Teenage Crime Spree

Director Miles Joris-Peyrafitte attempts to pull off an emotionally haunting Bonnie and Clyde tale in Dreamland with mixed success. Film star Margot Robbie plays a desperate bank robber on the lam that ropes a teenage boy into helping her. Cole Finn (Animal Kingdom) is her co-star, a teenage Clyde to her Bonnie.

Set during the Dust Bowl in Texas, those expecting a slick crime spree thriller should probably lower their expectations. Dreamland is a slow-burning period drama about the inner turmoil ripping apart a family. Mildly derivative, the R-rated film provides bits of violence and other adult situations taken from more gripping cinema. Crafted with some care, the movie is ultimately kind of empty.

Dreamland is a slow-burning period drama about the inner turmoil ripping apart a family

Bank robber Allison Wells (Margot Robbie) is a wounded fugitive on the run from the police when she first encounters Eugene (Cole Finn). Seductive and dangerous, Allison charms the naive teenager desperate to escape his small town. Eugene wants to find out what happened to his father who left for Mexico when he was five and never came back. Making matters more complicated is that Eugene’s stepfather is a deputy (Travis Fimmel) on the hunt for Allison.

Eugene is a dreamer and Allison picks up on his desperation right away. The screenplay operates in predictable, steady lurches that almost seems like a fait accompli. Margot Robbie and Cole Finn don’t have massive chemistry. I’m not sure it’s either one of their faults. The screenplay focuses more on inane flashbacks than convincing dialogue for the pair.

The direction and interesting cinematography help paper over the underwhelming screenplay’s limitations. The always reliable Travis Fimmel contributes a mannered, intense performance as the primary antagonist.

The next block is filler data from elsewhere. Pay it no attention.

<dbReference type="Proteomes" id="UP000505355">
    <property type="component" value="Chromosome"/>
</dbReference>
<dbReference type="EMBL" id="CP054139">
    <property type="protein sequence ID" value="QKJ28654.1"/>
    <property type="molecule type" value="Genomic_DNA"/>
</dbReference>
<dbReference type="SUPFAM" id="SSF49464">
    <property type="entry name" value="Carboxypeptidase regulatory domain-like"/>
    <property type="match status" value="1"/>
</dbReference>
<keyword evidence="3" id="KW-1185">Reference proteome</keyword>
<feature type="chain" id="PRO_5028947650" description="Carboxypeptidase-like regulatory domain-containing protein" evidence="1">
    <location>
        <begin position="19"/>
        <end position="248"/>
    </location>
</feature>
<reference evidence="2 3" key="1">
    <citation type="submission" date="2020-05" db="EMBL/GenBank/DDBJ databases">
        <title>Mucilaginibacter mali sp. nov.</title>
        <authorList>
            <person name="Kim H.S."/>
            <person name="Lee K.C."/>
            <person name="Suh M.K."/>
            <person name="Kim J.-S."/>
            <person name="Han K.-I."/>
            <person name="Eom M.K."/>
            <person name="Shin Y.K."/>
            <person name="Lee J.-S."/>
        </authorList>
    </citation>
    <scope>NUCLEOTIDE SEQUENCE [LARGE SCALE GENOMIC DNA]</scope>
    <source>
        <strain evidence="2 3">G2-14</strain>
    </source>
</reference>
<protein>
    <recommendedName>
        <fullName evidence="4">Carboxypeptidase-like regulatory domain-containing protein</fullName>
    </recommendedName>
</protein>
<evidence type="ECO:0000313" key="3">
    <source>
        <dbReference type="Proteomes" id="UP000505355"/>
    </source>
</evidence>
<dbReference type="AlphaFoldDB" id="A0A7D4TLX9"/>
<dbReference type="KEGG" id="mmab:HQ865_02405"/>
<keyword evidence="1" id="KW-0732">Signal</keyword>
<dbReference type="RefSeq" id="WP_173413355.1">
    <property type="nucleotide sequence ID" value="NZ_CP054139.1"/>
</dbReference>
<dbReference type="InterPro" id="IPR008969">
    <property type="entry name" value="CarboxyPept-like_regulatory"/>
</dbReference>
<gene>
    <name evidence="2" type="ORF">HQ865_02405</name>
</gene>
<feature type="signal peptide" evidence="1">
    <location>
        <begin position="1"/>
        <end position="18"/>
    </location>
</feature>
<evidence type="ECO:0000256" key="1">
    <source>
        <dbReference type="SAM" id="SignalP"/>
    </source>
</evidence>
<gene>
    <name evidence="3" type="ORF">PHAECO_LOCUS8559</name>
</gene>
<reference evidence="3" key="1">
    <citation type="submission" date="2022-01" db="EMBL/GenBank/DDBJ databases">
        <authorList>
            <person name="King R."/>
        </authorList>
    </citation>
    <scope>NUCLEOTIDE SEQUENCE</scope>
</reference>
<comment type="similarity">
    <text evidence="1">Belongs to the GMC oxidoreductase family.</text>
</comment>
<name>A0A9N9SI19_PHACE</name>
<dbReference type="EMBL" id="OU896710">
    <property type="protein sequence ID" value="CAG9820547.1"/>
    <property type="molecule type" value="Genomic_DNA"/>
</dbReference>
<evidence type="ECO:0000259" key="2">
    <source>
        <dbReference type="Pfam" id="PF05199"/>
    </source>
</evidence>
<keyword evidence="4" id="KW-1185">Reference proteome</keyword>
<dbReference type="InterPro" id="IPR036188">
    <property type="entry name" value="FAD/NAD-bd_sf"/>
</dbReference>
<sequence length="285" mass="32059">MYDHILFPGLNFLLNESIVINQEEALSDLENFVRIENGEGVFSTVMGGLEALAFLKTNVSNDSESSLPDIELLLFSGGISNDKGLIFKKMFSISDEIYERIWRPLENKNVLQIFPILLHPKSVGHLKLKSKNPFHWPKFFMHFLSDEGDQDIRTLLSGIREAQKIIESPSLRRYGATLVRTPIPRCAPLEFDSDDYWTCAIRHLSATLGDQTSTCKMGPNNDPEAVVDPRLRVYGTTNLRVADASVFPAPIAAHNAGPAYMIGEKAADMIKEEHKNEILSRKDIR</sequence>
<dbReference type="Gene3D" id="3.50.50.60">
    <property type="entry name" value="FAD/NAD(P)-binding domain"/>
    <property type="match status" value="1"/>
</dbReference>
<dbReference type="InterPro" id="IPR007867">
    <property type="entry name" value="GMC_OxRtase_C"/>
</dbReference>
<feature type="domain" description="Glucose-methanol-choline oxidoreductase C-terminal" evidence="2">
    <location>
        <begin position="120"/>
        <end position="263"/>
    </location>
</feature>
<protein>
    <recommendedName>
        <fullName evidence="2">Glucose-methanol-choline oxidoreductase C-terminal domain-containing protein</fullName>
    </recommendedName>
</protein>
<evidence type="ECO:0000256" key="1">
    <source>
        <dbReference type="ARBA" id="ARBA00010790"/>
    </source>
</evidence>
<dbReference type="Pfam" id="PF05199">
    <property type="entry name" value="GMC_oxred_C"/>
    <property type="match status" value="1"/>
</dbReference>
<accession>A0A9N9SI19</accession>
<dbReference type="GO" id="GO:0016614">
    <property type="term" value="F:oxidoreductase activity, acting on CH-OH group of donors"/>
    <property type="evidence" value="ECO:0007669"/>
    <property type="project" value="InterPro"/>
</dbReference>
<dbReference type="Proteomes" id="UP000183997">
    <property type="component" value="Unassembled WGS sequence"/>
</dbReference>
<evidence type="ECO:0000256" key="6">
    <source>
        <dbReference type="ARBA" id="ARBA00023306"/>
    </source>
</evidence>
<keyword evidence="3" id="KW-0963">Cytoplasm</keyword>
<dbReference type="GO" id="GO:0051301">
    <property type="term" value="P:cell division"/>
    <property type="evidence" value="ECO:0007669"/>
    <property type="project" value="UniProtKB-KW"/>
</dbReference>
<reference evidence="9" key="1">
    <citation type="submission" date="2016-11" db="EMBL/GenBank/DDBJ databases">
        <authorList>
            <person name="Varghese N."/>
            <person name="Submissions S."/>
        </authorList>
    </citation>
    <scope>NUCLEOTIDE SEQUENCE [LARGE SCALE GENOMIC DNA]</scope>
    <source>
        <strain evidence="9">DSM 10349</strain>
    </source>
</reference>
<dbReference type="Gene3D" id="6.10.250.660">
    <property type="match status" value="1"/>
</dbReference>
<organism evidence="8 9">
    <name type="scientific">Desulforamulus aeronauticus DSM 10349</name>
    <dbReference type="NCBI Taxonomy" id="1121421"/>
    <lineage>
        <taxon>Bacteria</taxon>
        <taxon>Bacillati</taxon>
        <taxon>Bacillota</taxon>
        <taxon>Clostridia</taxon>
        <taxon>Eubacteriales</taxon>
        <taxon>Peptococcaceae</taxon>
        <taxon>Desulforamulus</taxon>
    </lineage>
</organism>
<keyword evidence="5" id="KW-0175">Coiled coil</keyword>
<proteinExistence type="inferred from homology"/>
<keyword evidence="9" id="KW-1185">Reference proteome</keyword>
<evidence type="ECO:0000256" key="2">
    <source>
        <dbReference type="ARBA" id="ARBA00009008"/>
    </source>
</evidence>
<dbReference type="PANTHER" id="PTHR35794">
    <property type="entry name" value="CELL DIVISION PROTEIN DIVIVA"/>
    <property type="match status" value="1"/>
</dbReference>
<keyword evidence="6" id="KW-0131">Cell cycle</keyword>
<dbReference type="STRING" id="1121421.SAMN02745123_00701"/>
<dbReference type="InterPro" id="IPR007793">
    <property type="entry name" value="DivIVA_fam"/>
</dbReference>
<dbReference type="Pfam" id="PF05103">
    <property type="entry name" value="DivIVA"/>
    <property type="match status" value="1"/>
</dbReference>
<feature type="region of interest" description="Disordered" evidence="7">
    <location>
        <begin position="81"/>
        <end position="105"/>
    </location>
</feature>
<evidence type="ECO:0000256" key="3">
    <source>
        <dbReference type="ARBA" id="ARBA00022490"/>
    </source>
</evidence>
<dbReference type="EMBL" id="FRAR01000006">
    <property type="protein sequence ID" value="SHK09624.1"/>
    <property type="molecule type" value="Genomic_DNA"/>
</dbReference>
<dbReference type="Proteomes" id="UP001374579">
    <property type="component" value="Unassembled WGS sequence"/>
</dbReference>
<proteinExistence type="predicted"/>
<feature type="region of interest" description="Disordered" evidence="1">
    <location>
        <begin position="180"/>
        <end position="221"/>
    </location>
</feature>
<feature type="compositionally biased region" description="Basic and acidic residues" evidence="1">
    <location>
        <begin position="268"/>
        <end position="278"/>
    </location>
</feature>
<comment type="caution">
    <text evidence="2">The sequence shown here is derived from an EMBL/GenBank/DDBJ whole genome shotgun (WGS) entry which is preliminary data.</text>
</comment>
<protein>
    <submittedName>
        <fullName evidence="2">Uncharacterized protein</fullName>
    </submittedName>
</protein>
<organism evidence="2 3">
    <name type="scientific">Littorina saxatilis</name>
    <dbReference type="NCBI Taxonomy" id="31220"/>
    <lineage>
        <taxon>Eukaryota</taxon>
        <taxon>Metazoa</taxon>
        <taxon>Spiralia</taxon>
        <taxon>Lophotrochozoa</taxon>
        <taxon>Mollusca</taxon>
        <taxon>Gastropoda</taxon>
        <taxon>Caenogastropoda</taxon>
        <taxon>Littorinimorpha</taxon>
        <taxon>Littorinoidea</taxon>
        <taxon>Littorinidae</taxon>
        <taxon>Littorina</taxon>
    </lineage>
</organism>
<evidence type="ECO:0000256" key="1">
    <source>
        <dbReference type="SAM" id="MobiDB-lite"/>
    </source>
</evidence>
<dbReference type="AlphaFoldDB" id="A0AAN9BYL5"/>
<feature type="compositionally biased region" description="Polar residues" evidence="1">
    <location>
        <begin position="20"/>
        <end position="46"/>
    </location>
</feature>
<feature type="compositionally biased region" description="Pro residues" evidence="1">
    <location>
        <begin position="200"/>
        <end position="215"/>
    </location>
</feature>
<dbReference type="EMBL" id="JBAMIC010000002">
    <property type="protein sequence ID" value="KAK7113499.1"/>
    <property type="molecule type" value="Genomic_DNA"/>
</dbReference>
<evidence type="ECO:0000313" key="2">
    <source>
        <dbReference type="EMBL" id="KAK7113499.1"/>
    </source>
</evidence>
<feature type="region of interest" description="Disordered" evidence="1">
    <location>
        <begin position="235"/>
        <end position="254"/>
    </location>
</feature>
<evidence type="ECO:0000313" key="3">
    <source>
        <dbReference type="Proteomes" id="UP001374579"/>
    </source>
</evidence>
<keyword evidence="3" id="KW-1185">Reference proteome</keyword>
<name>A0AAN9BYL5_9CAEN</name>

Dreamland is no Badlands or Bonnie and Clyde. It’s a coming-of-age tale that most will see for Margot Robbie, however the primary focus is on Finn’s dull teenage protagonist. Robbie is not particularly memorable in the role but certainly gives it her all, even taking her clothes off.

One of the movie’s producers, Robbie likely had high hopes for the period piece. Unfortunately, the predictable and lazy final act up-ends the good work laid down by the movie’s initial promise.


Filmed with the ARRI ALEXA 65, no one can question Dreamland’s razor-sharp definition. The Dust Bowl-era period piece certainly goes after a yellow-tinted grading meant to evoke its era. Some texture was apparently added in during post-production as the digitally sterile cinematography looks almost too pristine for the setting. Dreamland’s well-toned 2.39:1 presentation oozes clarity and resolution, even if the digital grading’s flesh-tones suffer from the overall color palette’s mood.

Paramount provides a fantastic AVC encode at the highest bitrates. The main feature runs 101 minutes on a BD-50. Struck from the movie’s finished digital intermediate, the BD accurately reflects everything the director wanted. Paramount decided to pass on a UHD release, though demanding videophiles should know it’s available on streaming services at 4K.


Dreamland’s 5.1 Dolby TrueHD audio provides adequate immersion with its capable surround mix. A couple pivotal scenes take advantage of the expansive soundstage, offering dramatic directional cues swirling around. The musical score is nicely integrated across the front soundstage with intelligible dialogue. Solid sound design and realistic separation help create the acoustic imaging that grounds Dreamland’s production. Gunshots and other sharper noises are felt on the low end.

Optional English, English SDH, and French subtitles play in a white font. The subtitles remain inside the 2.39:1 widescreen presentation. A secondary English Descriptive Audio track in 5.1 Dolby Digital is included.


Paramount includes no special features for Dreamland, not even a trailer. The Blu-ray does come with a digital copy that redeems in HDX quality on your choice of three different digital services: iTunes, VUDU, FandangoNow.

First pressings include a glossy slipcover.

Full disclosure: This Blu-ray was provided to us for review. This has not affected the editorial process. For information on how we handle review material, please visit our about us page to learn more.

  • Video
  • Audio
  • Extras


The period drama is for Margot Robbie lovers hoping she lights up the screen.

User Review
0 (0 votes)

The 15 unaltered images below represent the Blu-ray. For an additional 29 Dreamland screenshots, early access to all screens (plus the 120,000+ already in our library), 120 exclusive 4K UHD reviews, and more, subscribe on Patreon.

Leave a Reply

Your email address will not be published. Required fields are marked *